Biochar Could Offset Up to 12% of Greenhouse Gases, Says Study

by , 08/13/10

biochar, carbon emissions, charcoal, sustainable design, green design, renewable energy, alternative fuels, global warming

When it comes to solving our climate-change pickle, it might be time for deus ex machina-type proposals to take a back seat to something a little more homegrown: biochar. While the charcoal-like substance has often been pooh-poohed as a crackpot hippy idea — burning organic matter to capture carbon dioxide, really? — a new study in the August issue of Nature Communications concludes that the black stuff could sustainably offset as much as 1.8 billion metric tons of carbon emissions annually, or up to 12 percent of global greenhouse-gas production.

biochar, carbon emissions, charcoal, sustainable design, green design, renewable energy, alternative fuels, global warming

When left to its own devices, biomass (such as plants, wood, and livestock manure) breaks down and releases its carbon into the atmosphere within a decade or so. Subjecting that same biomass to high temperatures and creating biochar, however, locks the carbon in a stable state for hundreds, even thousands of years.

Biochar’s amazing properties don’t stop there. It’s also great for soil fertility and agricultural productivity, as ancient civilizations have long known. About 2,500 years ago, farmers in the Amazon improved their soil’s ability to retain water and nutrients by tilling it with charcoal. (Portuguese settlers later dubbed this terra preta, or “black earth.”) Plus, the addition of biochar can also reduce the amount of methane and nitrous oxide released by decaying plant matter in the soil.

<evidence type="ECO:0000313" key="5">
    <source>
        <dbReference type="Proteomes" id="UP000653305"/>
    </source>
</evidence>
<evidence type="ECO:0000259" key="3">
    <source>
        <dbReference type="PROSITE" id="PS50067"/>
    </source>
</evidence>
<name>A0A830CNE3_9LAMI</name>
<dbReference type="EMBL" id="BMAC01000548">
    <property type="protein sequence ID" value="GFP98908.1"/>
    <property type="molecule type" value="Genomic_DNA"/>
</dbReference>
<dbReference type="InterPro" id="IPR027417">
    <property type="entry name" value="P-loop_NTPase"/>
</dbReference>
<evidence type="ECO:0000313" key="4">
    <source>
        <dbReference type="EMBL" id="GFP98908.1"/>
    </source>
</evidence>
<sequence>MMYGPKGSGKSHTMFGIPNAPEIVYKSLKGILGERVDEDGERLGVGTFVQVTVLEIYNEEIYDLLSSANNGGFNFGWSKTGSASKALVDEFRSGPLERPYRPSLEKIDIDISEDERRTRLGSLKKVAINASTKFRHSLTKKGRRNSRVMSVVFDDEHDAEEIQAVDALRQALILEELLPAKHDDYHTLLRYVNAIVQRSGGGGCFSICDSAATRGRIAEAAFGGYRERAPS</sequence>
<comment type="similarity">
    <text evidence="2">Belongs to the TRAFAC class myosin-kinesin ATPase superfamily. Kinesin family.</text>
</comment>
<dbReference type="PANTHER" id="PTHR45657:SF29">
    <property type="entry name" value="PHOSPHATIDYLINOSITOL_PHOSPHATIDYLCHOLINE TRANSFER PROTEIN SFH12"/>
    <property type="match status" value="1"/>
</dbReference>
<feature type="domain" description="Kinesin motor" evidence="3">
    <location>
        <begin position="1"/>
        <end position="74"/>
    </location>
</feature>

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  1. bob_dewan December 22, 2010 at 7:17 am

    I hope this it will help you
    “The Biochar Revolution” with “The Biochar Solution”
    It is a truly biochar Bible.
    I believe this is the most beautiful holiday gift for your loved ones.

  2. shanegenziuk August 16, 2010 at 12:17 am

    Is it possible to convert used coffee grounds to Biochar? The reason I’m asking is that I started to use it in my garden earlier this year and have collected over a tonne of it so far. Across the world we throw thousands of tonnes of the stuff into landfill, where its potential is wasted.
    If you want to learn more about what I have been doing with coffee grounds in my community, and how easy it is for any one person to make a difference, check out my blog

  3. erich August 13, 2010 at 5:00 pm

    Biochar systems for Biofuels and soil carbon sequestration are so basically conservative in nature it is a shame that republicans have not seized it as a central environmental policy plank as the conservatives in Australia have; Carbon sequestration without Taxes.

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